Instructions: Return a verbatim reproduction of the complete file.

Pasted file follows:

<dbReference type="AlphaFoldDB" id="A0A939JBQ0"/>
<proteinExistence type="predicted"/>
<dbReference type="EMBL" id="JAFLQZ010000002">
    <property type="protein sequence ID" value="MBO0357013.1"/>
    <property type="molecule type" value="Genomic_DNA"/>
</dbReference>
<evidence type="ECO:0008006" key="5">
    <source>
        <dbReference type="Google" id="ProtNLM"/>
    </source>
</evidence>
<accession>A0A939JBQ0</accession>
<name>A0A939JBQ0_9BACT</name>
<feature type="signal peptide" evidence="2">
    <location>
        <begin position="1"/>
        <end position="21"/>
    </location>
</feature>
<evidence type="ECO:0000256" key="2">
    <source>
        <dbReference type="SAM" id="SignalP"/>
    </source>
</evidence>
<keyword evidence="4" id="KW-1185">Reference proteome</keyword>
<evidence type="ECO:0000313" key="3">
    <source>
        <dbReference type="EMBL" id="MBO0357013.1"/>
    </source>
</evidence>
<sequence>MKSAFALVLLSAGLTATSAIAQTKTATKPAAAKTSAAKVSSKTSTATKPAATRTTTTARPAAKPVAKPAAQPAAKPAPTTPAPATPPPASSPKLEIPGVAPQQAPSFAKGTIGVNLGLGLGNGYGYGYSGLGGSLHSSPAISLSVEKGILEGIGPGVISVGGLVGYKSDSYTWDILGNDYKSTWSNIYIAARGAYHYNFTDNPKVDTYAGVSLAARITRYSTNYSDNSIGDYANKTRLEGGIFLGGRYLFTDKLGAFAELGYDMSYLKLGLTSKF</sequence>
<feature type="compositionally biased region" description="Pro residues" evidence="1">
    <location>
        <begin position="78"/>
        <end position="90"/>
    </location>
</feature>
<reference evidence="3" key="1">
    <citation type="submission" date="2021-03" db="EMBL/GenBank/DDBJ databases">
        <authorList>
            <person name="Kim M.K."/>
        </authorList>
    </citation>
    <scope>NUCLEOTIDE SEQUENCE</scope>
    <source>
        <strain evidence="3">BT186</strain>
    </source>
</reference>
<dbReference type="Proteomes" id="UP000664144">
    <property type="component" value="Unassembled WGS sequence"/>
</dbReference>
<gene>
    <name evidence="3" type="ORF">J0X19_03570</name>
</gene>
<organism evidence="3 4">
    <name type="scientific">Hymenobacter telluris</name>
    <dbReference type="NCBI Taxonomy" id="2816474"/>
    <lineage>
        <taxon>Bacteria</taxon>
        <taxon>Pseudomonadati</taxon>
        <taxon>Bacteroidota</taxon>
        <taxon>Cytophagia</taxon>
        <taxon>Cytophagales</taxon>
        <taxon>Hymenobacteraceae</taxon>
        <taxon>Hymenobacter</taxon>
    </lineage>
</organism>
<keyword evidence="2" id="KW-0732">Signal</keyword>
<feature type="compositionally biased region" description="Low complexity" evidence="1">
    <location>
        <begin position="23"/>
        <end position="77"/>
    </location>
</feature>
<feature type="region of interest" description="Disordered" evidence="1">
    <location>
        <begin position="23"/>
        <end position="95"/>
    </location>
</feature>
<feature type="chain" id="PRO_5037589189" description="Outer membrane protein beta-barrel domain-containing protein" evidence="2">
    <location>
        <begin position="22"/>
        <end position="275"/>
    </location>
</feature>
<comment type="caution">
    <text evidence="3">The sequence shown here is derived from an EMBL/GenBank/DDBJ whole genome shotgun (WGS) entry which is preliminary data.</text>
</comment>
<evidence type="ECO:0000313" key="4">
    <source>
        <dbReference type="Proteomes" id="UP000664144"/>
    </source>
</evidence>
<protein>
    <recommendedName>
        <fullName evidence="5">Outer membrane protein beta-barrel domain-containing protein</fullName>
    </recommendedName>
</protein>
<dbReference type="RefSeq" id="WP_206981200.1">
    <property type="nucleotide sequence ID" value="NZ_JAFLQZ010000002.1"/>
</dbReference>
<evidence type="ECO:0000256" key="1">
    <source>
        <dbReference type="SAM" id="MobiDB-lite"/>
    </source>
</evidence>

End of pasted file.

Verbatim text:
<dbReference type="AlphaFoldDB" id="A0A939JBQ0"/>
<proteinExistence type="predicted"/>
<dbReference type="EMBL" id="JAFLQZ010000002">
    <property type="protein sequence ID" value="MBO0357013.1"/>
    <property type="molecule type" value="Genomic_DNA"/>
</dbReference>
<evidence type="ECO:0008006" key="5">
    <source>
        <dbReference type="Google" id="ProtNLM"/>
    </source>
</evidence>
<accession>A0A939JBQ0</accession>
<name>A0A939JBQ0_9BACT</name>
<feature type="signal peptide" evidence="2">
    <location>
        <begin position="1"/>
        <end position="21"/>
    </location>
</feature>
<evidence type="ECO:0000256" key="2">
    <source>
        <dbReference type="SAM" id="SignalP"/>
    </source>
</evidence>
<keyword evidence="4" id="KW-1185">Reference proteome</keyword>
<evidence type="ECO:0000313" key="3">
    <source>
        <dbReference type="EMBL" id="MBO0357013.1"/>
    </source>
</evidence>
<sequence>MKSAFALVLLSAGLTATSAIAQTKTATKPAAAKTSAAKVSSKTSTATKPAATRTTTTARPAAKPVAKPAAQPAAKPAPTTPAPATPPPASSPKLEIPGVAPQQAPSFAKGTIGVNLGLGLGNGYGYGYSGLGGSLHSSPAISLSVEKGILEGIGPGVISVGGLVGYKSDSYTWDILGNDYKSTWSNIYIAARGAYHYNFTDNPKVDTYAGVSLAARITRYSTNYSDNSIGDYANKTRLEGGIFLGGRYLFTDKLGAFAELGYDMSYLKLGLTSKF</sequence>
<feature type="compositionally biased region" description="Pro residues" evidence="1">
    <location>
        <begin position="78"/>
        <end position="90"/>
    </location>
</feature>
<reference evidence="3" key="1">
    <citation type="submission" date="2021-03" db="EMBL/GenBank/DDBJ databases">
        <authorList>
            <person name="Kim M.K."/>
        </authorList>
    </citation>
    <scope>NUCLEOTIDE SEQUENCE</scope>
    <source>
        <strain evidence="3">BT186</strain>
    </source>
</reference>
<dbReference type="Proteomes" id="UP000664144">
    <property type="component" value="Unassembled WGS sequence"/>
</dbReference>
<gene>
    <name evidence="3" type="ORF">J0X19_03570</name>
</gene>
<organism evidence="3 4">
    <name type="scientific">Hymenobacter telluris</name>
    <dbReference type="NCBI Taxonomy" id="2816474"/>
    <lineage>
        <taxon>Bacteria</taxon>
        <taxon>Pseudomonadati</taxon>
        <taxon>Bacteroidota</taxon>
        <taxon>Cytophagia</taxon>
        <taxon>Cytophagales</taxon>
        <taxon>Hymenobacteraceae</taxon>
        <taxon>Hymenobacter</taxon>
    </lineage>
</organism>
<keyword evidence="2" id="KW-0732">Signal</keyword>
<feature type="compositionally biased region" description="Low complexity" evidence="1">
    <location>
        <begin position="23"/>
        <end position="77"/>
    </location>
</feature>
<feature type="region of interest" description="Disordered" evidence="1">
    <location>
        <begin position="23"/>
        <end position="95"/>
    </location>
</feature>
<feature type="chain" id="PRO_5037589189" description="Outer membrane protein beta-barrel domain-containing protein" evidence="2">
    <location>
        <begin position="22"/>
        <end position="275"/>
    </location>
</feature>
<comment type="caution">
    <text evidence="3">The sequence shown here is derived from an EMBL/GenBank/DDBJ whole genome shotgun (WGS) entry which is preliminary data.</text>
</comment>
<evidence type="ECO:0000313" key="4">
    <source>
        <dbReference type="Proteomes" id="UP000664144"/>
    </source>
</evidence>
<protein>
    <recommendedName>
        <fullName evidence="5">Outer membrane protein beta-barrel domain-containing protein</fullName>
    </recommendedName>
</protein>
<dbReference type="RefSeq" id="WP_206981200.1">
    <property type="nucleotide sequence ID" value="NZ_JAFLQZ010000002.1"/>
</dbReference>
<evidence type="ECO:0000256" key="1">
    <source>
        <dbReference type="SAM" id="MobiDB-lite"/>
    </source>
</evidence>